Another clash of culture?
In North America, where the telephone was invented on picturesque Cape Breton Island, Nova Scotia, Canada, the early telephone 'companies' were formed by farmers getting together and erecting telephone lines that terminated on a manual switchboard somewhere in the centre, geographically.
The operator, often a housewife, would connect the calls on her cord board. The whole system was financed by occasional payments whilst the individual calls were 'free'.
Later lines were installed that interconnected individual farmers groups systems together, the use of which was subject to charge.
Elsewhere in the world per call charges were used.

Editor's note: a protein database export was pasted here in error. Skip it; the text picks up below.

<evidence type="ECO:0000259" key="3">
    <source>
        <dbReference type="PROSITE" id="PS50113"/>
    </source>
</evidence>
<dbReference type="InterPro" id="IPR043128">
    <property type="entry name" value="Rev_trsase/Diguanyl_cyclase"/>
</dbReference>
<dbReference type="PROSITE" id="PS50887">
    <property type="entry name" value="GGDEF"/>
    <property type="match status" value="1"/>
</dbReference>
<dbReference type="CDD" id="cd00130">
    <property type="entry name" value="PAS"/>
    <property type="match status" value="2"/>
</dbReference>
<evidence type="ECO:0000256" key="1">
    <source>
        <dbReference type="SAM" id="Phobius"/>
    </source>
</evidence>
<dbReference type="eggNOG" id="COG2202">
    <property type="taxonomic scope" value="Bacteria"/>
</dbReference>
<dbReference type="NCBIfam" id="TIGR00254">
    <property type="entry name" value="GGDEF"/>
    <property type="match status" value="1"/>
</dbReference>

Rarely have 'consumption' charges been used in North America since the InterNet became more ubiquitous. Generous limits were imposed but few hit this jackpot, at first.
Now Europe wants to reintroduce it's metering schema.
Several things aren't too obvious to the casual user. The BBC, for instance, maintains servers in White Plains, New York State to service North America.
Google also owns InterNet pipelines around the world that terminate in many countries for which they pay the freight. Other heavy consumers, such as Facebook, do not, relying on regular carriers.
So before people go bad mouthing the usual suspects, just investigate who the real free-loaders are.